Using a Group-Based Trajectory Approach to Assess Risk and Protective Factors of Marijuana Use


Marijuana is the most widely used illegal substance in the world, and persistent and frequent use during adolescence has been associated with precocious transitions and deleterious consequences in adulthood. This study used a group-based trajectory approach to analyze panel data collected from 1,725 youth participating in the National Youth Study to describe pathways of marijuana use and to explore protective factors that may reduce the continuation of use. A trajectory approach allowed us to operationalize risk based on prior within-person patterns of self-reported marijuana use. Three trajectory groups of marijuana users were identified: chronic users (17%), rising users (40%), and abstainers (43%). Our results show that some protective factors are significantly associated with decreases in marijuana use for each trajectory group (e.g., parent disapproval and non-using peer associations), but others are significantly associated with decreases in marijuana for a particular trajectory group and not others (e.g., school attachment for chronic marijuana users). The implications of our findings are discussed for the risk and protective factor framework, as well as their importance in a society where opinions of marijuana are currently changing.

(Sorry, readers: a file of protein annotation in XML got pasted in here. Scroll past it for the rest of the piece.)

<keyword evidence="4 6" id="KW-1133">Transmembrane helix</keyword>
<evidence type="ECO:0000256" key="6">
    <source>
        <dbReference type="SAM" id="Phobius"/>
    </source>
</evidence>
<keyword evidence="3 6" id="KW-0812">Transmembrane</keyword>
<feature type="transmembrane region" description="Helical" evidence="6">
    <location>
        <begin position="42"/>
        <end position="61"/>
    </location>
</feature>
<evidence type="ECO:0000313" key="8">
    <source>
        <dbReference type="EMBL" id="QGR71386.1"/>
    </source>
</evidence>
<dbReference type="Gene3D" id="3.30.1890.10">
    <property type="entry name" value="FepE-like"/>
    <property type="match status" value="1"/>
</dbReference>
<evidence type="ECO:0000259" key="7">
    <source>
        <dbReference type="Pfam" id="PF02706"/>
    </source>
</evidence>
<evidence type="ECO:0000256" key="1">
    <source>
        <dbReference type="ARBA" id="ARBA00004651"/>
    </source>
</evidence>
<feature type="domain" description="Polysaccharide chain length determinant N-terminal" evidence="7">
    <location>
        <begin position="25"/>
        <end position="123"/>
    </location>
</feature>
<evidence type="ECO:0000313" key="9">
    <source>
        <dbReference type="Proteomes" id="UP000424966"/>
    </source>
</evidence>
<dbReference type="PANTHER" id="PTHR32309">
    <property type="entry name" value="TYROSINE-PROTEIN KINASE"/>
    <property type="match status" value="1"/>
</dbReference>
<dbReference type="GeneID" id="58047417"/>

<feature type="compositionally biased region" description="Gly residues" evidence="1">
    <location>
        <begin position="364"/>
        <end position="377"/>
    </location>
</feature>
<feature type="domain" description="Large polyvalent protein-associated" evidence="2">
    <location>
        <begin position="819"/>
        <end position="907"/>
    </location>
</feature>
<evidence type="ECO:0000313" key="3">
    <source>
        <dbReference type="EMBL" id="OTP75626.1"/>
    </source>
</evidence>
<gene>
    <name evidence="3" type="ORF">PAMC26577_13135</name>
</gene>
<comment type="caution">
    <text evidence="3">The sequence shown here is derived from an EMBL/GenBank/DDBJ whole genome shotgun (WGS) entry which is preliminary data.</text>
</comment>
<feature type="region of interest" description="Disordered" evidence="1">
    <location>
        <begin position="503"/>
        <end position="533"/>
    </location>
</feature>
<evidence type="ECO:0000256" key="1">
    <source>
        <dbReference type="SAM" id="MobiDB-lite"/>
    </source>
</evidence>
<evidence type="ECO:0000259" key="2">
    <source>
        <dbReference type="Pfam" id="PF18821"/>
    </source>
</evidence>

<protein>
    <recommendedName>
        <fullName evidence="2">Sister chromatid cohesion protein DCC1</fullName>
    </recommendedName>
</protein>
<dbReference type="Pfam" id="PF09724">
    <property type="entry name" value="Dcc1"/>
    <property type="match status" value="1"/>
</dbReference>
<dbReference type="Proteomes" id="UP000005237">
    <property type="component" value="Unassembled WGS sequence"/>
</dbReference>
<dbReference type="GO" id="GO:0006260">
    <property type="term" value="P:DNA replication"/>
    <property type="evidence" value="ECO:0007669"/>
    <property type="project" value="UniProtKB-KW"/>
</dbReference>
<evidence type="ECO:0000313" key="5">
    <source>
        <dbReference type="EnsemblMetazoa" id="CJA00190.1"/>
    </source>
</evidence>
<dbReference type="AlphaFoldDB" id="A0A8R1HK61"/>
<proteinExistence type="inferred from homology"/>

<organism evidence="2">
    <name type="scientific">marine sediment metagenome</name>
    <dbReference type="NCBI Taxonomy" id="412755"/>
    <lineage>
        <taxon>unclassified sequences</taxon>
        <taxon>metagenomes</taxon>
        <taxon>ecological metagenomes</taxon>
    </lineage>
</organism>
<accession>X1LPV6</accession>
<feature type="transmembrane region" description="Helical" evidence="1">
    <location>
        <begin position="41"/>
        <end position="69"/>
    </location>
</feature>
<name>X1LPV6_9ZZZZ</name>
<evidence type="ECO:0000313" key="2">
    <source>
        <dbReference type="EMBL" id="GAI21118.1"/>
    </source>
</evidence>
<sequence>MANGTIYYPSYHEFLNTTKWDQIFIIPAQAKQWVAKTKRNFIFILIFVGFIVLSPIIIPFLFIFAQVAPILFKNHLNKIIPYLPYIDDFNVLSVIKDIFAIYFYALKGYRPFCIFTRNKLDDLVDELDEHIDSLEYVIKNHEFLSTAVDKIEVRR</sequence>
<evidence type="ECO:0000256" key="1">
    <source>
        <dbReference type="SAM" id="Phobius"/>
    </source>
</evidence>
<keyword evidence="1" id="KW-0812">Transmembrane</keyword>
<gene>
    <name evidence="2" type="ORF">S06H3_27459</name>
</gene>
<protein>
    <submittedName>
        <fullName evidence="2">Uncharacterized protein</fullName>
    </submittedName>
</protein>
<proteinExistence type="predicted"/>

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Journal of Drug Issues